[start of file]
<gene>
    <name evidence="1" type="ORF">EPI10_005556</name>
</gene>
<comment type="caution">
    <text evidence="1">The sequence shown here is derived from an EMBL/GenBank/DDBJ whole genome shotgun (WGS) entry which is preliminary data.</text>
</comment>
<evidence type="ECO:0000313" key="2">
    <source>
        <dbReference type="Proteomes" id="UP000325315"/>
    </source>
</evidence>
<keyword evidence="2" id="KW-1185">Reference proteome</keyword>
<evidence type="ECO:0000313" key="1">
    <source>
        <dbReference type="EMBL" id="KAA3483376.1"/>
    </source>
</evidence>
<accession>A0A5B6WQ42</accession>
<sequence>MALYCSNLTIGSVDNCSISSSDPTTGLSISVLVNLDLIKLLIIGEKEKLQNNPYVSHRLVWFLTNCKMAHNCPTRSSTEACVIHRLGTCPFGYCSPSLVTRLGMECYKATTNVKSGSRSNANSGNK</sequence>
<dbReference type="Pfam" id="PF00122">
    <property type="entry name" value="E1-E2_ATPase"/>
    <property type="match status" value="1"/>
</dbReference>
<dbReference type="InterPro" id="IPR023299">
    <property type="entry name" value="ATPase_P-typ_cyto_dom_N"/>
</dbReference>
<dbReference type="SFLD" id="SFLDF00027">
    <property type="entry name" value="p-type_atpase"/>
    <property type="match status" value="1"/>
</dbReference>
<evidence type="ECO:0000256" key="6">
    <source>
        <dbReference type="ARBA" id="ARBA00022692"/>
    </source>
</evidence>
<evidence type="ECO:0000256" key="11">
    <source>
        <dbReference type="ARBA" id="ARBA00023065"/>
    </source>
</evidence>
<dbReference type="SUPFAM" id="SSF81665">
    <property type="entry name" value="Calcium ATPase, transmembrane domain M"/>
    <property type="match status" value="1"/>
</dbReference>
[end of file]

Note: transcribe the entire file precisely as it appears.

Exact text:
<gene>
    <name evidence="1" type="ORF">EPI10_005556</name>
</gene>
<comment type="caution">
    <text evidence="1">The sequence shown here is derived from an EMBL/GenBank/DDBJ whole genome shotgun (WGS) entry which is preliminary data.</text>
</comment>
<evidence type="ECO:0000313" key="2">
    <source>
        <dbReference type="Proteomes" id="UP000325315"/>
    </source>
</evidence>
<keyword evidence="2" id="KW-1185">Reference proteome</keyword>
<evidence type="ECO:0000313" key="1">
    <source>
        <dbReference type="EMBL" id="KAA3483376.1"/>
    </source>
</evidence>
<accession>A0A5B6WQ42</accession>
<sequence>MALYCSNLTIGSVDNCSISSSDPTTGLSISVLVNLDLIKLLIIGEKEKLQNNPYVSHRLVWFLTNCKMAHNCPTRSSTEACVIHRLGTCPFGYCSPSLVTRLGMECYKATTNVKSGSRSNANSGNK</sequence>
<dbReference type="Pfam" id="PF00122">
    <property type="entry name" value="E1-E2_ATPase"/>
    <property type="match status" value="1"/>
</dbReference>
<dbReference type="InterPro" id="IPR023299">
    <property type="entry name" value="ATPase_P-typ_cyto_dom_N"/>
</dbReference>
<dbReference type="SFLD" id="SFLDF00027">
    <property type="entry name" value="p-type_atpase"/>
    <property type="match status" value="1"/>
</dbReference>
<evidence type="ECO:0000256" key="6">
    <source>
        <dbReference type="ARBA" id="ARBA00022692"/>
    </source>
</evidence>
<evidence type="ECO:0000256" key="11">
    <source>
        <dbReference type="ARBA" id="ARBA00023065"/>
    </source>
</evidence>
<dbReference type="SUPFAM" id="SSF81665">
    <property type="entry name" value="Calcium ATPase, transmembrane domain M"/>
    <property type="match status" value="1"/>
</dbReference>